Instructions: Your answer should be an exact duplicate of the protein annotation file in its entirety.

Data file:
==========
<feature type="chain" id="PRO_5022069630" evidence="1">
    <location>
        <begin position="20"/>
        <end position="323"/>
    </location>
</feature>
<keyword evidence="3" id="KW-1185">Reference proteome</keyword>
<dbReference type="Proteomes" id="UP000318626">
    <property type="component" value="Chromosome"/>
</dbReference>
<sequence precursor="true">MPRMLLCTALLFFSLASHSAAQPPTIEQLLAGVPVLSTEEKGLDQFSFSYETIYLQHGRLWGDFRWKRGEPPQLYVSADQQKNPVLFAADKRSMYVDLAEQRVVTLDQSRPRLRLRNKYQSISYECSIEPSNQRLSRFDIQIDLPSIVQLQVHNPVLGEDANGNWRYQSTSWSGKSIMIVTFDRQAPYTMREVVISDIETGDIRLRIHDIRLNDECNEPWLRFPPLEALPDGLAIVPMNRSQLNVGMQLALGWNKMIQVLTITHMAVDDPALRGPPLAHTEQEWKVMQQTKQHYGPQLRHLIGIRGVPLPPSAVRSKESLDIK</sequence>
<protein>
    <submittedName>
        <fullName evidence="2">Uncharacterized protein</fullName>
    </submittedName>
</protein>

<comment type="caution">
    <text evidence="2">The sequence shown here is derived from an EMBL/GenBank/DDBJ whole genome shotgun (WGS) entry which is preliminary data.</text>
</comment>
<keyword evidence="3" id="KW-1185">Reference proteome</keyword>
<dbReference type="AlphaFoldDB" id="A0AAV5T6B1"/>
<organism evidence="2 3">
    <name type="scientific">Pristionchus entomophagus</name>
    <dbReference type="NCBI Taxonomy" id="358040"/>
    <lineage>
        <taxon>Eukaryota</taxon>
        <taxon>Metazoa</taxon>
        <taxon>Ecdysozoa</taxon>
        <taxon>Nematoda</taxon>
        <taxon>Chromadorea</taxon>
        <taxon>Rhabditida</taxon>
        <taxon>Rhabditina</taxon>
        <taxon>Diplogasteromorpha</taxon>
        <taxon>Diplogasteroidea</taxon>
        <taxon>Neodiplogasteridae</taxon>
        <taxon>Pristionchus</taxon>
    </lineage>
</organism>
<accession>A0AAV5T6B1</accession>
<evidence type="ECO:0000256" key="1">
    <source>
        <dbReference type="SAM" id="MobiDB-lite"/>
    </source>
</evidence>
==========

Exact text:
<feature type="chain" id="PRO_5022069630" evidence="1">
    <location>
        <begin position="20"/>
        <end position="323"/>
    </location>
</feature>
<keyword evidence="3" id="KW-1185">Reference proteome</keyword>
<dbReference type="Proteomes" id="UP000318626">
    <property type="component" value="Chromosome"/>
</dbReference>
<sequence precursor="true">MPRMLLCTALLFFSLASHSAAQPPTIEQLLAGVPVLSTEEKGLDQFSFSYETIYLQHGRLWGDFRWKRGEPPQLYVSADQQKNPVLFAADKRSMYVDLAEQRVVTLDQSRPRLRLRNKYQSISYECSIEPSNQRLSRFDIQIDLPSIVQLQVHNPVLGEDANGNWRYQSTSWSGKSIMIVTFDRQAPYTMREVVISDIETGDIRLRIHDIRLNDECNEPWLRFPPLEALPDGLAIVPMNRSQLNVGMQLALGWNKMIQVLTITHMAVDDPALRGPPLAHTEQEWKVMQQTKQHYGPQLRHLIGIRGVPLPPSAVRSKESLDIK</sequence>
<protein>
    <submittedName>
        <fullName evidence="2">Uncharacterized protein</fullName>
    </submittedName>
</protein>

<comment type="caution">
    <text evidence="2">The sequence shown here is derived from an EMBL/GenBank/DDBJ whole genome shotgun (WGS) entry which is preliminary data.</text>
</comment>
<keyword evidence="3" id="KW-1185">Reference proteome</keyword>
<dbReference type="AlphaFoldDB" id="A0AAV5T6B1"/>
<organism evidence="2 3">
    <name type="scientific">Pristionchus entomophagus</name>
    <dbReference type="NCBI Taxonomy" id="358040"/>
    <lineage>
        <taxon>Eukaryota</taxon>
        <taxon>Metazoa</taxon>
        <taxon>Ecdysozoa</taxon>
        <taxon>Nematoda</taxon>
        <taxon>Chromadorea</taxon>
        <taxon>Rhabditida</taxon>
        <taxon>Rhabditina</taxon>
        <taxon>Diplogasteromorpha</taxon>
        <taxon>Diplogasteroidea</taxon>
        <taxon>Neodiplogasteridae</taxon>
        <taxon>Pristionchus</taxon>
    </lineage>
</organism>
<accession>A0AAV5T6B1</accession>
<evidence type="ECO:0000256" key="1">
    <source>
        <dbReference type="SAM" id="MobiDB-lite"/>
    </source>
</evidence>